October 6, 2022

We are releasing three longitudinal datasets of Yelp review recommendations with over 2.5M unique reviews.

By Ryan Amos, Roland Maio, and Prateek Mittal

Online reviews are an important source of consumer information, play an important role in consumer protection, and have a substantial impact on businesses’ economic outcomes. Some of these reviews may be problematic; for example, incentivized reviews, reviews with a conflict of interest, irrelevant reviews, and entirely fabricated reviews. To address this problem, many review platforms develop systems to determine which reviews to show to users. Little is known about how such online reviews recommendations change over time.

We introduce a novel dataset of Yelp reviews to study these changes, which we call reclassification. Studying reclassification can help understand the validity of prior work that depends on Yelp’s labels, evaluate the existing classifier, and shed light on the fairly opaque process of review recommendation.

Data Overview

Our data is sourced from Yelp between 2020 and 2021 and contains reviews that Yelp classifies as “Recommended” and “Not Recommended,” with a total of 2.2 million reviews described in 12.5 million data points. Our data release consists of three datasets: a small dataset with an eight year span (when combined with prior work), a large dataset concentrated in the Chicago area, and a large dataset spread across the US and stratified by population density and household income.

The data is pseudonymized to protect reviewer privacy, and the analyses in our corresponding paper can be reproduced with the pseudonymous data.

Obtaining Access

Please visit our website for more information on requesting access:

https://sites.google.com/princeton.edu/longitudinal-review-data

What should we do about re-identification? A precautionary approach to big data privacy

Computer science research on re-identification has repeatedly demonstrated that sensitive information can be inferred even from de-identified data in a wide variety of domains. This has posed a vexing problem for practitioners and policy makers. If the absence of “personally identifying information” cannot be relied on for privacy protection, what are the alternatives? Joanna Huey, Ed Felten, and I tackle this question in a new paper “A Precautionary Approach to Big Data Privacy”. Joanna presented the paper at the Computers, Privacy & Data Protection conference earlier this year.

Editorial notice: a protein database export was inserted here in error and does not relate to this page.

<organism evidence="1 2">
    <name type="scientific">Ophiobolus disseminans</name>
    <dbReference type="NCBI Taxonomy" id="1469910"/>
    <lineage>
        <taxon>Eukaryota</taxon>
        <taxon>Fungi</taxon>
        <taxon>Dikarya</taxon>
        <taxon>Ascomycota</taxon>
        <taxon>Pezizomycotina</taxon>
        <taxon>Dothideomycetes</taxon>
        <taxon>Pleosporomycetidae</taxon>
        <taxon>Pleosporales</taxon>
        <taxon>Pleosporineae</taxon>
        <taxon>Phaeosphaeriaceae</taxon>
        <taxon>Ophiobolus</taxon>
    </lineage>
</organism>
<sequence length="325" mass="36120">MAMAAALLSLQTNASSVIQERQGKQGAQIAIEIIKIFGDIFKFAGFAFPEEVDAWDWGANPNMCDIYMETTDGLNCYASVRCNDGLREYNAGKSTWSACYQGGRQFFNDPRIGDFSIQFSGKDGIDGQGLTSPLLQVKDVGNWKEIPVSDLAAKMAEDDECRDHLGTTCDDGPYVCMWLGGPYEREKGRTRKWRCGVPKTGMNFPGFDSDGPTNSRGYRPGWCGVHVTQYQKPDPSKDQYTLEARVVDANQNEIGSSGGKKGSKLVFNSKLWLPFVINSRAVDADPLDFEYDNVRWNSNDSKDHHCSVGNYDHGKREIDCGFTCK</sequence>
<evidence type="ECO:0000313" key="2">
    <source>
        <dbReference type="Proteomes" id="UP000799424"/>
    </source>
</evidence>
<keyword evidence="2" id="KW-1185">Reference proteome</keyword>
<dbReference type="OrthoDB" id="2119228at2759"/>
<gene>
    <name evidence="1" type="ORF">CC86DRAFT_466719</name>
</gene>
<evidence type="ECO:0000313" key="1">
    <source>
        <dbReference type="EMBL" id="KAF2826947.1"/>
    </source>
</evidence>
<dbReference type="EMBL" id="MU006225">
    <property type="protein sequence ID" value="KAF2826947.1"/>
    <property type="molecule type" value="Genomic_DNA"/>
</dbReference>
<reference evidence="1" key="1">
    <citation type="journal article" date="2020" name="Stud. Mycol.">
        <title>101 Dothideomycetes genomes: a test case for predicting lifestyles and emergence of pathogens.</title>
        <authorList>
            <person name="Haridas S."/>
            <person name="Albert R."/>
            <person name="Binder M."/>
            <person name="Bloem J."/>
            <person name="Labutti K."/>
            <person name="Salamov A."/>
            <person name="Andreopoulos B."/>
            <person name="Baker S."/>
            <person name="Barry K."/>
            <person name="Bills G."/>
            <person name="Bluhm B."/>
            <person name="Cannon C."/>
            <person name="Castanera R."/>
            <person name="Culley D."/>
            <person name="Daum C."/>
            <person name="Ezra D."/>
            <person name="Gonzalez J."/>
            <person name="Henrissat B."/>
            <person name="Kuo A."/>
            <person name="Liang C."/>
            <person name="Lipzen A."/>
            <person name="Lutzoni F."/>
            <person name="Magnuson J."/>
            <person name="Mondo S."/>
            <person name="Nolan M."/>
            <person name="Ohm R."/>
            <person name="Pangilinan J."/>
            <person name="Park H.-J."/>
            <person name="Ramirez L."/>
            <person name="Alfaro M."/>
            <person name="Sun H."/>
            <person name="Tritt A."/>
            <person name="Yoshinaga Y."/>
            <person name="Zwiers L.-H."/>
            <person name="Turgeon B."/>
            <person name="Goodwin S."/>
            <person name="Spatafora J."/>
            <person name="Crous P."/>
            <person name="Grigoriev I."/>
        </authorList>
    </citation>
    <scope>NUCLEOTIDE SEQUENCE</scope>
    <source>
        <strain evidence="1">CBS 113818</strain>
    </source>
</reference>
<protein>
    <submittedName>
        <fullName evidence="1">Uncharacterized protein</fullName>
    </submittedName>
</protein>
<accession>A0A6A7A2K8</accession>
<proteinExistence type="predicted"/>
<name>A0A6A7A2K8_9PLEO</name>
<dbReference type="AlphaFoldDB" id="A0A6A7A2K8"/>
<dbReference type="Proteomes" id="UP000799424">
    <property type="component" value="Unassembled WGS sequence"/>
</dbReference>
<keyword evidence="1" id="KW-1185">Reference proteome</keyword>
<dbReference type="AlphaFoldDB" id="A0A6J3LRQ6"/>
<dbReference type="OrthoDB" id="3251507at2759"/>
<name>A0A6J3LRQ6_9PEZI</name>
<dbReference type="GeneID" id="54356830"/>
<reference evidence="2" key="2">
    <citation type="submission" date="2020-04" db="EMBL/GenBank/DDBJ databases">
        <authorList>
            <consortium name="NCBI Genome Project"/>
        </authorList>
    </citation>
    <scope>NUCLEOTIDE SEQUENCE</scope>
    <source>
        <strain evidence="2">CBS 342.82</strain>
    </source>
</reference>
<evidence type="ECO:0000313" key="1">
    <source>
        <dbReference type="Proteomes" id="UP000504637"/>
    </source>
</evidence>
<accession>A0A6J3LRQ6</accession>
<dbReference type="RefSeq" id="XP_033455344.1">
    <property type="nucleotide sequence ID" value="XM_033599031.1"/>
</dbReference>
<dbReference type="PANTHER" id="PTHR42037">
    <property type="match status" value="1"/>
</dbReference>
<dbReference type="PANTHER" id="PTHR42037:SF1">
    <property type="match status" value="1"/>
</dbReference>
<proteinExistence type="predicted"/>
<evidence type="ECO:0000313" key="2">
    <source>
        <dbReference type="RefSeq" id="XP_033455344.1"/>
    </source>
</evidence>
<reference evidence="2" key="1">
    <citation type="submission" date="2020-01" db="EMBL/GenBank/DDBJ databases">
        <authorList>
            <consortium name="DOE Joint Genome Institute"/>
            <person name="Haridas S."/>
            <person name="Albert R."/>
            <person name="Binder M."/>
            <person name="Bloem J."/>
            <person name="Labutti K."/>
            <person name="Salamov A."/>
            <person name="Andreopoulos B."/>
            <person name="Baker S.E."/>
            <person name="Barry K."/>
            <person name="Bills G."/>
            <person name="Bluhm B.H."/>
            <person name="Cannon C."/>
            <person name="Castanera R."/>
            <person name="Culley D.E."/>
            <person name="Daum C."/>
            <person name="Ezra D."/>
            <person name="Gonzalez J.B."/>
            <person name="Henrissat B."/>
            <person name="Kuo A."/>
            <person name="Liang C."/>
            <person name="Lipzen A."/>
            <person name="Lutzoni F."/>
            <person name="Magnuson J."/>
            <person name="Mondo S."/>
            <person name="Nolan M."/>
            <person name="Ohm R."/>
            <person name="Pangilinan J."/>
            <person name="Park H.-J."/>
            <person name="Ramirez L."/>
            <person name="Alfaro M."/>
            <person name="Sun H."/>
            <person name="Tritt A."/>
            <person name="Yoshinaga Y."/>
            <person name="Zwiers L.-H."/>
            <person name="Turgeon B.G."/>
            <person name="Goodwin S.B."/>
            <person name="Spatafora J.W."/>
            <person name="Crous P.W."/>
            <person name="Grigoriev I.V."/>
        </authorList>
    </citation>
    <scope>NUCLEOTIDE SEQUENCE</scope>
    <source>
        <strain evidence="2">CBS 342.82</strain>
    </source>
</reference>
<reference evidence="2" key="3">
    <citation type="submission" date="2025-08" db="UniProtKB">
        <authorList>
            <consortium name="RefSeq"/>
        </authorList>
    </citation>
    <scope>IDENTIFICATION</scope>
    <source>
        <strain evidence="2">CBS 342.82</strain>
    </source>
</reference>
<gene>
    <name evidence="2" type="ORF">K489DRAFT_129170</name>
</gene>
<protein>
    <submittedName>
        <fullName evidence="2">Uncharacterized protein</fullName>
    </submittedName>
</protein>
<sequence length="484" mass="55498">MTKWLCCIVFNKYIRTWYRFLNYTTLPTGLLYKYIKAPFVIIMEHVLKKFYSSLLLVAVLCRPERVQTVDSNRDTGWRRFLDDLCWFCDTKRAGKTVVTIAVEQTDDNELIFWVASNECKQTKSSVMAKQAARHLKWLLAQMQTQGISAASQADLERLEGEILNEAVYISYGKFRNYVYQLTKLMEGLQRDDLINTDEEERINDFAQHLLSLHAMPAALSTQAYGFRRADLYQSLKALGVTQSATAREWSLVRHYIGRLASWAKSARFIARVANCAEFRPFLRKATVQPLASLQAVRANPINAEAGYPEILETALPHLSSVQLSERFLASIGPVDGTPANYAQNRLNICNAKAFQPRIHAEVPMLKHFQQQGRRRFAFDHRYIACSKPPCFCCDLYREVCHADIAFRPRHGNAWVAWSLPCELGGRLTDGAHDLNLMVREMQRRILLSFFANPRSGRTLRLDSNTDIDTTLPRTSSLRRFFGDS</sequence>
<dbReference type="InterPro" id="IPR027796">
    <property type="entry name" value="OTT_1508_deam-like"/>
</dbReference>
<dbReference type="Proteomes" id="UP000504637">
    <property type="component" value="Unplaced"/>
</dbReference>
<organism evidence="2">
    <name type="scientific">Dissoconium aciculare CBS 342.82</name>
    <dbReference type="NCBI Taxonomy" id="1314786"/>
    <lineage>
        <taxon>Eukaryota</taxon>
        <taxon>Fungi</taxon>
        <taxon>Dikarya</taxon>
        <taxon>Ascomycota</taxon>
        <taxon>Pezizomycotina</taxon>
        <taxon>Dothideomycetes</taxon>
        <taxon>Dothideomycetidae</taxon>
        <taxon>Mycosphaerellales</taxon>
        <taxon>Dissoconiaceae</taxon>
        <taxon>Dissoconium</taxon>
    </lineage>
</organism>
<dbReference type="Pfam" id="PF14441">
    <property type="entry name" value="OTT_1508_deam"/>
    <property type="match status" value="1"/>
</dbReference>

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My Bill to #OpenPACER in memory of #aaronsw – Open for Comment and Available on Github

I unveiled a draft bill at an event on Capitol Hill this week. It is drafted in Legislative XML, allows you to comment, and the code is available on github. Here’s the video:

The Open PACER Act provides for free and open access to electronic federal court records. The courts currently offer an expensive and difficult-to-use web site. They charge more than their cost of offering the service—more than Congress has authorized—violating the E-Government Act of 2002. This Act seeks to, once and for all, compel the courts to fulfil Congress’ longstanding vision of making this information “freely available to the greatest extent possible“.

More details are at openpacer.org. Twitter hashtag is #openpacer, of course.

Transcript after the jump.
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Smart Campaigns, Meet Smart Voters

Zeynep pointed to her New York Times op-ed, “Beware the Smart Campaign,” about political campaigns collecting and exploiting detailed information about individual voters. Given the emerging conventional wisdom that the Obama campaign’s technological superiority played an important role in the President’s re-election, we should expect more aggressive attempts to micro-target voters by both parties in future election cycles. Let’s talk about how voters might respond.
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My NYT Op-Ed: "Beware the Smart Campaign"

I just published a new opinion piece in the New York Times, entitled “Beware the Smart Campaign”. I react to the Obama campaign’s successful use of highly quantitative voter targeting that is inspired by “big data” commercial marketing techniques and implemented through state-of-the-art social science knowledge and randomized field experiments.  In the op-ed, I wonder whether the “persuasion score” strategy championed by Jim Messina, Obama’s campaign manager, is on balance good for democracy in the long run.

Mr. Messina is understandably proud of his team, which included an unprecedented number of data analysts and social scientists. As a social scientist and a former computer programmer, I enjoy the recognition my kind are getting. But I am nervous about what these powerful tools may mean for the health of our democracy, especially since we know so little about it all.

For all the bragging on the winning side — and an explicit coveting of these methods on the losing side — there are many unanswered questions. What data, exactly, do campaigns have on voters? How exactly do they use it? What rights, if any, do voters have over this data, which may detail their online browsing habits, consumer purchases and social media footprints?

You can read the full article here.

The argument in an op-ed is necessarily concise and leaves out much of the nuance but I think this is an important question facing democracies.  The key to my argument is that big data analytics + better social science isn’t just the same old, same old but poses novel threats to healthy public discourse.  I welcome feedback and comments as we are just starting to grapple with these new developments!